Blog on the Run: Reloaded

Sunday, June 20, 2010 11:43 pm

Foreclosing on foreclosure

Filed under: Evil,I want my money back. — Lex @ 11:43 pm
Tags: , ,

One obvious potential problem with the “securitization” — the packaging of mortages and selling them as financial instruments — is: Who really owns the mortgaged property?

Oddly enough, a lot of judges want to know and are not entertaining kindly attempts by banks to fudge their answers:

The backlash is intensifying against banks and mortgage servicers that try to foreclose on homes without all their ducks in a row.

Because the notes were often sold and resold during the boom years, many financial companies lost track of the documents. Now, legal officials are accusing companies of forging the documents needed to reclaim the properties.

On Monday, the Florida Attorney General’s Office said it was investigating the use of “bogus assignment” documents by Lender Processing Services Inc. and its former parent, Fidelity National Financial Inc. And last week a state judge in Florida ordered a hearing to determine whether M&T Bank Corp. should be charged with fraud after it changed the assignment of a mortgage note for one borrower three separate times.

“Mortgage assignments are being created out of whole cloth just for the purposes of showing a transfer from one entity to another,” said James Kowalski Jr., an attorney in Jacksonville, Fla., who represents the borrower in the M&T case.

Now, I should point out that I am not arguing that lien holders shouldn’t be paid what they’re owed. But I’ll argue all day that if property “owners” have to have their paperwork in a row, so should lien holders.

Cynthia Kouril of Firedoglake comments:

You know, if banks had just dealt honestly with people about modifying the mortgages to reset the principle [sic] to reflect the post bubble value of those houses, and the post bailout interest rate, a whole slew of home owners could have been kept in their homes, with a payment they could afford. By doing this, using the money that the TAXPAYERS gave them for this very purpose –Hello, remember TARP?—housing prices would have stabilized, neighborhoods would not be in freefall and bankers, and the investors in those mortgage backed securities, would be enjoying a steady stream of income for years to come. The pittance they will get for the house at foreclosure auction is a tiny fraction of the amount they would have collected over the life of those modified mortgages.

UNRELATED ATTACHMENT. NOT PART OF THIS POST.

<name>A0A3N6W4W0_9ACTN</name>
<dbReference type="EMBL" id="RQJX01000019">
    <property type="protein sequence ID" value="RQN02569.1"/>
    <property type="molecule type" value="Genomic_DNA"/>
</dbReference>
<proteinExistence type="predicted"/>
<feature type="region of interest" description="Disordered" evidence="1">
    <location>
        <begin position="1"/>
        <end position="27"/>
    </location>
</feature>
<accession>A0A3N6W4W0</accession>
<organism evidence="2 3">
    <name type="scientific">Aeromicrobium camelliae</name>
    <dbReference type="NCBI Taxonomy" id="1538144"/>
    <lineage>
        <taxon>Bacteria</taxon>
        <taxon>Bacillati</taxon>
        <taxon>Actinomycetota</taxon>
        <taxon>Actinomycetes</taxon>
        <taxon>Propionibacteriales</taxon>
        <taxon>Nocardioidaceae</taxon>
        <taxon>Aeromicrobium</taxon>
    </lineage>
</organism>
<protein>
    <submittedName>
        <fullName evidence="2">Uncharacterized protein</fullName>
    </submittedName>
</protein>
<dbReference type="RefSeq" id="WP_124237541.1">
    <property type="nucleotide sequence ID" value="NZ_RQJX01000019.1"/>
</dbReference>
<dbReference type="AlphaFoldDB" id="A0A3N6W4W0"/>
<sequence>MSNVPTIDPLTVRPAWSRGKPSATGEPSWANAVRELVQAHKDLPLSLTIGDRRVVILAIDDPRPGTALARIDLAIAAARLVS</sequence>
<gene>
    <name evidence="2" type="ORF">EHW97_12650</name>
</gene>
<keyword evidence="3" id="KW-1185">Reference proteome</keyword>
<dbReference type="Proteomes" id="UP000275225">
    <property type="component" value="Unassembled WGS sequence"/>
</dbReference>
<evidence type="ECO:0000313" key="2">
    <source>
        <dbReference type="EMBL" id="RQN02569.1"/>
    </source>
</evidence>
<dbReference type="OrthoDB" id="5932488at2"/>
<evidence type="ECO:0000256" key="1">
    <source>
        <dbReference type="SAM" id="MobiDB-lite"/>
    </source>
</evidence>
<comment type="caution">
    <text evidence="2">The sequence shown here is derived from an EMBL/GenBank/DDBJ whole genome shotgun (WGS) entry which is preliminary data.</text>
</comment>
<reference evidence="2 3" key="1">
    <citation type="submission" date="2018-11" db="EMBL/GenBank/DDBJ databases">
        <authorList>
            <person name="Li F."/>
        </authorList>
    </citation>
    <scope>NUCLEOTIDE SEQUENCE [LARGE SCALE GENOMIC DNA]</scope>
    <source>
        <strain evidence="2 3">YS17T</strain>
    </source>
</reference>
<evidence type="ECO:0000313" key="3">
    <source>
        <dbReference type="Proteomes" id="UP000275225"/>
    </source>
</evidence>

That’s the point nobody wants to talk about now: TARP was intended to help banks extend credit, keep home owners in their homes and write down the values of the bubble-priced assets on their books without having to go bankrupt. But, of course, the money came with no regulatory or oversight strings attached, as federal money always seems to do when it’s going to corporations, and so the money went elsewhere, like proprietary trading and executive bonuses.

Moreover, when the emphasis changed from originating profitable mortages to originating mortages, period, collecting the origination fees and then selling them just as fast as possible, any idiot could have told you what was going to happen:

What really gets me, is the audacity of the greed. The entire system is set up to generate fees, rather than income from the repayment of the mortgages. So, not only is the homeowner suffering, but the municipalities and pension funds that foolishly invested in those mortgage backed securities are losing, too, because the trustees and others who owe them a fiduciary duty are ripping them off for more servicing fees and foreclosure costs instead of taking proper steps to secure an ongoing, though somewhat diminished, income stream.

Those of you who are fond of Big Questions might like to ponder this one: Why does no one take his fiduciary responsibilities seriously anymore? And this one: Why are there no serious real-life consequences for breach of fiduciary responsibility?

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